However, the US-based RIAA scored a legal victory late last year, when Minnesota resident Jammie Thomas was fined a whopping $220,000 for sharing music (her supporters are currently funding her appeal by selling thongs…)
Does the threat of prosecution really put potential file-sharers off? Research last July indicated that illegal music downloading was actually at an all-time high, which indicates not. Meanwhile, the RIAA is facing increasing resistance to its policy of targeting university students with legal ‘pre-settlement’ letters (i.e. ‘pay us or we take you to court’), which could unravel this year.
28. Music subscription services trying to prove their worth
In theory, music subscriptions make great sense. Pay a single flat-free every month, and get as much music as you like. It’s the model used by services like Napster, RealArcade and – on mobile – MusicStation (offered here in the UK by Vodafone). However, subscription hasn’t shown the growth that was originally predicted.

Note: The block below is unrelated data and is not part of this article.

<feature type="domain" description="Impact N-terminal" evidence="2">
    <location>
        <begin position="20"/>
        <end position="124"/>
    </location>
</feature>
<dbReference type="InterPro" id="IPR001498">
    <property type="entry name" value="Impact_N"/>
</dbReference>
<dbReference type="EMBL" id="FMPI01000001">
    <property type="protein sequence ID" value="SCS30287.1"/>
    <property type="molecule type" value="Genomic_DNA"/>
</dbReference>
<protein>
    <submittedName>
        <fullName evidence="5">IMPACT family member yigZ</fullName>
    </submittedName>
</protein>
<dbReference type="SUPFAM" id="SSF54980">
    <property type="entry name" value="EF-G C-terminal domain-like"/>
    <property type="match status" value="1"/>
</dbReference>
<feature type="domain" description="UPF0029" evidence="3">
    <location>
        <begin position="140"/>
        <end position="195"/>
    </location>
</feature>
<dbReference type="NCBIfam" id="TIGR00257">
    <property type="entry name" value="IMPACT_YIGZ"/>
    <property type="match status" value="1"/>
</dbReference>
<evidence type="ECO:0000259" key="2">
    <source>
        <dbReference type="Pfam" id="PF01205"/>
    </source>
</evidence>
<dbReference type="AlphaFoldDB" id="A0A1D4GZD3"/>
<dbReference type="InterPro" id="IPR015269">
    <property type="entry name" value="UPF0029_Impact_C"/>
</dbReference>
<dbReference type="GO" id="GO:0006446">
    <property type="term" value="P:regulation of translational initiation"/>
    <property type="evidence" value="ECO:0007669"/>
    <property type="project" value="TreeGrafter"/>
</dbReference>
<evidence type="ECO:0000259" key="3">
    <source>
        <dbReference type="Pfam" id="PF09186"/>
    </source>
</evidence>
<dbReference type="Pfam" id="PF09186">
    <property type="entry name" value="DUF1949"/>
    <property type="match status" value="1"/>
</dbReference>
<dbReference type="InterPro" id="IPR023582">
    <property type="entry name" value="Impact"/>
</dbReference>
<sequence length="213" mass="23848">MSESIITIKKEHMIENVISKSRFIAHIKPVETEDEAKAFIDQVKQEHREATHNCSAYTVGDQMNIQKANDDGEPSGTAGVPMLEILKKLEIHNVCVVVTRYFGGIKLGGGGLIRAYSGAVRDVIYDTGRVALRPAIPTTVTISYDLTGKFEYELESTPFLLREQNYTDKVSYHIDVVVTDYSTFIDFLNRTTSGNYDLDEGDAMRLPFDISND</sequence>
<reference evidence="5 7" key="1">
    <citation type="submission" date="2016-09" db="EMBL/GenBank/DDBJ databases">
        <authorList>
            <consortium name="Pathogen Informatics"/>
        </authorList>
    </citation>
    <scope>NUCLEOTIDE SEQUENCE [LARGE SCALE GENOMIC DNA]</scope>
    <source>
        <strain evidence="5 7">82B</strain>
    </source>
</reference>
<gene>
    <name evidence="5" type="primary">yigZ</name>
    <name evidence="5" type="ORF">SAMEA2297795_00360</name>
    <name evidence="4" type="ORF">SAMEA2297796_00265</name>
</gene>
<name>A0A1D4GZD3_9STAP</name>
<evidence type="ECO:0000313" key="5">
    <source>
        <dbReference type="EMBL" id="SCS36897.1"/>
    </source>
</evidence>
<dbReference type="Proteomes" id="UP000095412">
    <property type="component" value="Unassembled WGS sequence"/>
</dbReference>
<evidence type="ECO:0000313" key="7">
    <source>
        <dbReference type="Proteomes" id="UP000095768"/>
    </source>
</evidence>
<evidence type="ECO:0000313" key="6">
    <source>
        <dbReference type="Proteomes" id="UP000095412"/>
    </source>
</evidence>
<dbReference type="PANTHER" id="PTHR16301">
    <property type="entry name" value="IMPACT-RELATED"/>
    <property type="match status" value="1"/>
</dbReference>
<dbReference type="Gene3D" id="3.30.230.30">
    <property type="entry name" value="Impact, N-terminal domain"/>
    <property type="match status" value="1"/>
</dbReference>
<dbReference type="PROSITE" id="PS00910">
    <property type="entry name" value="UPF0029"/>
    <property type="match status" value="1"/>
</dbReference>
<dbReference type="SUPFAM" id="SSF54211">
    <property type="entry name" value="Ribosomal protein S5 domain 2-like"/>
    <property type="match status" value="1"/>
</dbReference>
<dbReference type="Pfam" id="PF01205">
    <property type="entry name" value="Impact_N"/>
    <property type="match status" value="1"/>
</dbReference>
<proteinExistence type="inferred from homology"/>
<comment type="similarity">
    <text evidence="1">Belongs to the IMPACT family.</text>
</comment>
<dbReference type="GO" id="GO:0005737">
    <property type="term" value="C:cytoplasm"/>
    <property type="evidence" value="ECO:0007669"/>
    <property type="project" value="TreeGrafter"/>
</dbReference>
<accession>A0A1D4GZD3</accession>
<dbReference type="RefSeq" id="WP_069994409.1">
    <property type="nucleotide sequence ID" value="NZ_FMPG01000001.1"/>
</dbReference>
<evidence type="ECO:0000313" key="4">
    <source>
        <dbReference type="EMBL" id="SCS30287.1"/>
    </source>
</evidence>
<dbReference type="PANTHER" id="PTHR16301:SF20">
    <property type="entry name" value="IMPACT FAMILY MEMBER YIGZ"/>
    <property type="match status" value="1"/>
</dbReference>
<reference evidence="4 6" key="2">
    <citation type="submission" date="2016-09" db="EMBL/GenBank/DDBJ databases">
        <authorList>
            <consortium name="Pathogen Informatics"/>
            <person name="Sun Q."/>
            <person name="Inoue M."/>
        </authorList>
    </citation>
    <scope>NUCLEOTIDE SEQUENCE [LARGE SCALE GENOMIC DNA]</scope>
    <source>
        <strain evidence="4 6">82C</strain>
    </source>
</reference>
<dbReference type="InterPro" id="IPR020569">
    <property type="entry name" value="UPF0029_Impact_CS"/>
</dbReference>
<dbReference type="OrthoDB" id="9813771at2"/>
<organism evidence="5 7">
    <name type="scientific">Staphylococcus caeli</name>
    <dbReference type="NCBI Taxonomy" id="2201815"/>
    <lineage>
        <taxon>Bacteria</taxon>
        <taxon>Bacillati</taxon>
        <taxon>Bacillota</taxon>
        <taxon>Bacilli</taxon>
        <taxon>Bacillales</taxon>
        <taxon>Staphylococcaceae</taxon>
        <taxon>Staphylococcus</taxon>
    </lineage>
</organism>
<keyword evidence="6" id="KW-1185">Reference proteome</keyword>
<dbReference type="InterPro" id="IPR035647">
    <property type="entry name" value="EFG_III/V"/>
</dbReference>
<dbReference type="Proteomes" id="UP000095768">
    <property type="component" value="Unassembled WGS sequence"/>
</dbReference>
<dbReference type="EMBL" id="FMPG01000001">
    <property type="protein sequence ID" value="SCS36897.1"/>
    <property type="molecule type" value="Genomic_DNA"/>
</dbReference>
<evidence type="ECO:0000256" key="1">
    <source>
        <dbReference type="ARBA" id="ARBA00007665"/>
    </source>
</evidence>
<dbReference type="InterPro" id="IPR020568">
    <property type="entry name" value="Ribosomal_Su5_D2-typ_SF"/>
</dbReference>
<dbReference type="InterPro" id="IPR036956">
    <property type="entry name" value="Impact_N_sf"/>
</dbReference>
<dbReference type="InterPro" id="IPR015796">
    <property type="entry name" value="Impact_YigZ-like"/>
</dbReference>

Why? It’s hard to say. Maybe the idea was ahead of its time, and people are only now coming round to the idea. Maybe people prefer to get music for free (see point 27). Or maybe they’re balking at the DRM used in many of these services, which nixes your collection when you stop paying.
2008 is the year when we’ll find out if music subscriptions fly or not. They’ve certainly gained more credibility though, with the UK Charts Company launching a dedicated weekly chart tracking which songs are most streamed and/or downloaded through these services.
29. Ticket resellers feel the squeeze